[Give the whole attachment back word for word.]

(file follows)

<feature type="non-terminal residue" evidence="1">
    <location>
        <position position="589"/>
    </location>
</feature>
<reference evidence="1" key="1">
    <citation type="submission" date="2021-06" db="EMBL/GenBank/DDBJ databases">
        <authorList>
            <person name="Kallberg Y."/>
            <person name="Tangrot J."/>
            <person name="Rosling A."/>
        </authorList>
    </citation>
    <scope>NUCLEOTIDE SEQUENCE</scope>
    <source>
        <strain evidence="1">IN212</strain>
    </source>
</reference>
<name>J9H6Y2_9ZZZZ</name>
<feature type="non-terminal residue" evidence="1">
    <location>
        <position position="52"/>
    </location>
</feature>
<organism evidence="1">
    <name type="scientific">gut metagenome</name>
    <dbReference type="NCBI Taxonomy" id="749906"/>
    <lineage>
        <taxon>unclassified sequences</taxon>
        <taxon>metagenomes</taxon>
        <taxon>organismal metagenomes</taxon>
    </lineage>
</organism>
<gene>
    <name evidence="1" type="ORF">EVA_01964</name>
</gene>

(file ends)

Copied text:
<feature type="non-terminal residue" evidence="1">
    <location>
        <position position="589"/>
    </location>
</feature>
<reference evidence="1" key="1">
    <citation type="submission" date="2021-06" db="EMBL/GenBank/DDBJ databases">
        <authorList>
            <person name="Kallberg Y."/>
            <person name="Tangrot J."/>
            <person name="Rosling A."/>
        </authorList>
    </citation>
    <scope>NUCLEOTIDE SEQUENCE</scope>
    <source>
        <strain evidence="1">IN212</strain>
    </source>
</reference>
<name>J9H6Y2_9ZZZZ</name>
<feature type="non-terminal residue" evidence="1">
    <location>
        <position position="52"/>
    </location>
</feature>
<organism evidence="1">
    <name type="scientific">gut metagenome</name>
    <dbReference type="NCBI Taxonomy" id="749906"/>
    <lineage>
        <taxon>unclassified sequences</taxon>
        <taxon>metagenomes</taxon>
        <taxon>organismal metagenomes</taxon>
    </lineage>
</organism>
<gene>
    <name evidence="1" type="ORF">EVA_01964</name>
</gene>